Bill would expand graduate employee rights
The House Labor and Commerce committee passed SB 2546, legislation that would allow graduate employees of all classifications to unionize. Under current Illinois labor law, research assistants and pre-professional graduate assistants are considered students, not workers, so cannot organize. This bill would allow those graduate assistants to be covered by contracts negotiated by the Graduate Employee Organization/IFT.


Public employees would receive back pay
The House Executive committee passed HB 4290, legislation appropriating back pay for public employees. This bill would finally pay the nearly $60 million in wages owed since 2011 to some state employees, including IFT members of the Illinois Federation of Public Employees, Local 4408.


Solar energy to be assessed and taxed
SB 486 (Harmon) makes changes to how assessment and taxation of solar energy systems are calculated. The measure offers developers and owners of commercial solar energy systems preferential assessment and property tax treatment, in addition to the generous renewable energy credits they already receive, to the detriment of local taxing bodies and their constituents. The IFT and other education stakeholders are continuing to work on SB 486 to address these concerns. The bill advanced through the House Revenue committee this week.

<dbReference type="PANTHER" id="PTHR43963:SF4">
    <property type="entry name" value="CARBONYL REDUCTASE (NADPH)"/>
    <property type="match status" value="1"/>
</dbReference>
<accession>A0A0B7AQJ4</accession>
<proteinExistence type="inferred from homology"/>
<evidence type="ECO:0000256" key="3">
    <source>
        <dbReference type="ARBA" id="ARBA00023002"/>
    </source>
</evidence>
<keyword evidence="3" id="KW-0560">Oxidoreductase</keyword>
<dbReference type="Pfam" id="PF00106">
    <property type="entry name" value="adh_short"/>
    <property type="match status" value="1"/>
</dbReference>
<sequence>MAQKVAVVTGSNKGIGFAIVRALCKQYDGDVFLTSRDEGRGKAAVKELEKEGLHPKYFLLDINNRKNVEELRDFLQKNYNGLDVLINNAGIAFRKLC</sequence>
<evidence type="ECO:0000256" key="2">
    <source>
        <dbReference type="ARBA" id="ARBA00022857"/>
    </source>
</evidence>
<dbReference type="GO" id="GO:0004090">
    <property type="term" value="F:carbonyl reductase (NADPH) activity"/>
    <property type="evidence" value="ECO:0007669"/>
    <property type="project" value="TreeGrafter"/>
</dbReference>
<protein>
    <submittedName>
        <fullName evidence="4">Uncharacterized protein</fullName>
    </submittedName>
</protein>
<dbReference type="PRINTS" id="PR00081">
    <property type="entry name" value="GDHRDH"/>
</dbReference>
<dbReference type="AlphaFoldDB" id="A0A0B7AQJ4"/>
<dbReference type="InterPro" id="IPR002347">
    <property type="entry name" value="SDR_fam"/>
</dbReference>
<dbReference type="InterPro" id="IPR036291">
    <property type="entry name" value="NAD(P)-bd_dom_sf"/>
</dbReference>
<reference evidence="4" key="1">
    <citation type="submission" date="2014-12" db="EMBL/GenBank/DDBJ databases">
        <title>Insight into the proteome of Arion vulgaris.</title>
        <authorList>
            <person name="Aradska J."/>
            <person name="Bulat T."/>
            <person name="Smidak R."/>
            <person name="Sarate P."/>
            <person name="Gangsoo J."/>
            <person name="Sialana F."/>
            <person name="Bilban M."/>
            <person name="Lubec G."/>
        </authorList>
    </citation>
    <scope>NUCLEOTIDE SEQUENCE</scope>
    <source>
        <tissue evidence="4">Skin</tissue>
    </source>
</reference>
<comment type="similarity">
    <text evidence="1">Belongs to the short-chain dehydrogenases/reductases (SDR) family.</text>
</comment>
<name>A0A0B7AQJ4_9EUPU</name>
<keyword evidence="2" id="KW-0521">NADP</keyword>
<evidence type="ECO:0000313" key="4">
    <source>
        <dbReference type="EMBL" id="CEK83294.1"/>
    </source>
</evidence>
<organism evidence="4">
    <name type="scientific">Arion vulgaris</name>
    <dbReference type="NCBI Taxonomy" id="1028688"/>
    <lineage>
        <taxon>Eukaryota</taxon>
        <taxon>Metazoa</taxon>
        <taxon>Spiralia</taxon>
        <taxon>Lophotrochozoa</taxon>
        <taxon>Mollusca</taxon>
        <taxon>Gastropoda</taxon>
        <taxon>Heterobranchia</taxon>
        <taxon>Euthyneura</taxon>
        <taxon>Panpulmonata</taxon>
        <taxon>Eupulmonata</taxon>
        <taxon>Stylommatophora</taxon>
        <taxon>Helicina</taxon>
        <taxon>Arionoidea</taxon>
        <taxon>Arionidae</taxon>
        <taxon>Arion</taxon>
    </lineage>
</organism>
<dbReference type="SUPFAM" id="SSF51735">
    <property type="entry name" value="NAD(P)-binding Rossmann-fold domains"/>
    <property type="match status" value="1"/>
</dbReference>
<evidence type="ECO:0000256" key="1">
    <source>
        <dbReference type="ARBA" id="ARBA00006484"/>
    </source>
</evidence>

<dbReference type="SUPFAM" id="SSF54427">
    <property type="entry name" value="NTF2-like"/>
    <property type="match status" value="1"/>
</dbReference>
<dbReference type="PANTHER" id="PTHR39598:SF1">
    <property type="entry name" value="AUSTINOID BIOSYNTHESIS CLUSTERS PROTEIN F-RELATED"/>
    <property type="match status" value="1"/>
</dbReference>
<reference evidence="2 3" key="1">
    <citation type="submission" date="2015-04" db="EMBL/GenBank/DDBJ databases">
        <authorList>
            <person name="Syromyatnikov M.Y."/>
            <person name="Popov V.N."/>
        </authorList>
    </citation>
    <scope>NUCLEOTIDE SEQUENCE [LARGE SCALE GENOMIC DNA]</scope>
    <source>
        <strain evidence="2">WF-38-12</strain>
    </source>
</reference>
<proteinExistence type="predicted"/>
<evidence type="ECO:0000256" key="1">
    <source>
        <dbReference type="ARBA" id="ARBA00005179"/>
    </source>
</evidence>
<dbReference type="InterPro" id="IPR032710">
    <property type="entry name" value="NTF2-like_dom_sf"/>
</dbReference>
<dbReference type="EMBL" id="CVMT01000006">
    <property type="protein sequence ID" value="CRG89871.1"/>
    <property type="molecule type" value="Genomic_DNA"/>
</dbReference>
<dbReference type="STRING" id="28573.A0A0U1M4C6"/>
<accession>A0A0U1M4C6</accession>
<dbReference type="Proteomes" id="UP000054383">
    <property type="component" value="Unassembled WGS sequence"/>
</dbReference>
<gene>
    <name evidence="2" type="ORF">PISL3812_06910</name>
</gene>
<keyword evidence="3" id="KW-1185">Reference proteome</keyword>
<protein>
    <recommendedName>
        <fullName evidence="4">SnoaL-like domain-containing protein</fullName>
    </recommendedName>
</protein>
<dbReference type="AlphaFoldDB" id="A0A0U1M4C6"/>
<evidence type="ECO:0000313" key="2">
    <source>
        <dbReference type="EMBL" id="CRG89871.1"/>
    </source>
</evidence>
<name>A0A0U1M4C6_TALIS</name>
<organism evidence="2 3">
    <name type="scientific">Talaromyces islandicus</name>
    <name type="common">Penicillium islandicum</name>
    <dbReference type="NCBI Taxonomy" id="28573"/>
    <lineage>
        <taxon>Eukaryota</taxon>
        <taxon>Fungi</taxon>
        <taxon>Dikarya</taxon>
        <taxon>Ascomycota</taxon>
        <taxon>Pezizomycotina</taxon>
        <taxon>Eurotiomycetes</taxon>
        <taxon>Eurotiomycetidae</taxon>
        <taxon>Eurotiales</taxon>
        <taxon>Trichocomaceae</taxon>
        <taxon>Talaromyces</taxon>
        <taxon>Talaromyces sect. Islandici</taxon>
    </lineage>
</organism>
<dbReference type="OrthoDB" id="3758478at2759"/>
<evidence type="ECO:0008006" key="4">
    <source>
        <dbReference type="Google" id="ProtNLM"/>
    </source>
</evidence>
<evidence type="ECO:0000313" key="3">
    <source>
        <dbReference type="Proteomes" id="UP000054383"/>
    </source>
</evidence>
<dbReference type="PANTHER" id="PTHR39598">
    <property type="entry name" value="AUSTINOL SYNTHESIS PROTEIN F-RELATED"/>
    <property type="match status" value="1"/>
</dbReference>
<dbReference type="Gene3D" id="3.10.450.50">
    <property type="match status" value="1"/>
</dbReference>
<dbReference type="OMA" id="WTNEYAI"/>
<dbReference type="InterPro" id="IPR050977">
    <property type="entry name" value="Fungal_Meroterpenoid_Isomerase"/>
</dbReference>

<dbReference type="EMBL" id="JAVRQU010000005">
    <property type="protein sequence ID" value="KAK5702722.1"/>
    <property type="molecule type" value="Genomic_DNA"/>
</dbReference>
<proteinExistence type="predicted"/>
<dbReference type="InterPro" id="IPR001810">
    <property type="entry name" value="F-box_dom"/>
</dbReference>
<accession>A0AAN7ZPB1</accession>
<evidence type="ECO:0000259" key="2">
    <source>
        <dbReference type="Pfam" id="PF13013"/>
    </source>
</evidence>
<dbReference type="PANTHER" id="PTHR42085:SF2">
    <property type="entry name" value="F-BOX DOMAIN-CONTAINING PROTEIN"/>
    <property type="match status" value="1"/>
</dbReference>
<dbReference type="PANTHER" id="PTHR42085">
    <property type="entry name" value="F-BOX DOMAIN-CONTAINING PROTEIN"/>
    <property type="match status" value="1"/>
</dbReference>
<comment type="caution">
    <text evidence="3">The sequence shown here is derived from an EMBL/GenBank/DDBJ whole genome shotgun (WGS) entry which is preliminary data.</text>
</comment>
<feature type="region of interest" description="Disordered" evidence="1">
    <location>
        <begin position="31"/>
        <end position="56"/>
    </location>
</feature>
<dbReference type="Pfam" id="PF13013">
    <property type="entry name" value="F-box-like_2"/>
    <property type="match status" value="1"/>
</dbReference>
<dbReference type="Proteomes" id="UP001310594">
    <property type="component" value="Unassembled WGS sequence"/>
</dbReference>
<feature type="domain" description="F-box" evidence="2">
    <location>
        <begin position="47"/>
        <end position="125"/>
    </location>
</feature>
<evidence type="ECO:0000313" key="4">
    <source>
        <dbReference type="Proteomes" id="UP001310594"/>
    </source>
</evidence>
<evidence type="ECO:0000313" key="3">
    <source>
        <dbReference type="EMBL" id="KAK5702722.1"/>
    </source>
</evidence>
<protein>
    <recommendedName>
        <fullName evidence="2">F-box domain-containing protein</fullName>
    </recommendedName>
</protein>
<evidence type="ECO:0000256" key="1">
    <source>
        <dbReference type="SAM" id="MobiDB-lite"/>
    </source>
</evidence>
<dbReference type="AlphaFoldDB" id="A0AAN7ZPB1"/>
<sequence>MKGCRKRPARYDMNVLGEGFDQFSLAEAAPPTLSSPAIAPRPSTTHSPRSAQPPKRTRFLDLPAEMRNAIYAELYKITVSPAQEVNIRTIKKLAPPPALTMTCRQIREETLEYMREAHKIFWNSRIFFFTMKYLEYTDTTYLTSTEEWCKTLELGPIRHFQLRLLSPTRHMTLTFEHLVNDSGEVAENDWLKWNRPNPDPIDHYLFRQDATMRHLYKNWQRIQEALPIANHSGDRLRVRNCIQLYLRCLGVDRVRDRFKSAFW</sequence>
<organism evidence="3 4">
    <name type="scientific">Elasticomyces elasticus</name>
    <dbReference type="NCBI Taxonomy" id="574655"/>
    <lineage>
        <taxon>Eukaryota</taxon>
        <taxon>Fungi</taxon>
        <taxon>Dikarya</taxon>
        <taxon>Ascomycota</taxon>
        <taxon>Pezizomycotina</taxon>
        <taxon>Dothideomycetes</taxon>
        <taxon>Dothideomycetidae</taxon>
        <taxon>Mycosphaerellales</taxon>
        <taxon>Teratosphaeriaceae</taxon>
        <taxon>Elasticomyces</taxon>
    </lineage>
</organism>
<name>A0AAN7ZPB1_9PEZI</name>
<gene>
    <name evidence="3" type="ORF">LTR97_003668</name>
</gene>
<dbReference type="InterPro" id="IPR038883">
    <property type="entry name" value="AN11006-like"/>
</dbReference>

Hold harmless for CPPRT-reliant districts
SB 2260 (Tracy) creates a loss of CPPRT hold harmless for schools where their total revenues reach 13 percent or more. The bill was posted and expected to be heard in the House Revenue committee last week but was not called. The IFT supports this measure.


Substitute contracting bill inches closer to passage
SB 2838 provides that, by January 1, 2019, the Illinois State Board of Education shall implement a program to allow school districts to supplement their substitute teacher recruitment for elementary and secondary schools with the use of recruiting firms. The measure passed out of House committee last week and now moves to the floor.


Medical cannabis in schools bill heads to the governor
HB 4870 (Lang) requires school districts to authorize a parent or guardian of a student who is a qualifying patient to administer a medical cannabis infused product to the student on school premises or a school bus if both the student and the parent or guardian have been issued registry identification cards. The bill previously passed the House and was approved by the Senate last week. It now moves to Governor Rauner’s desk.


A look ahead
Lawmakers return on May 21 and are scheduled to be in session every day until the scheduled May 31 adjournment. Watch Under the Dome for updates.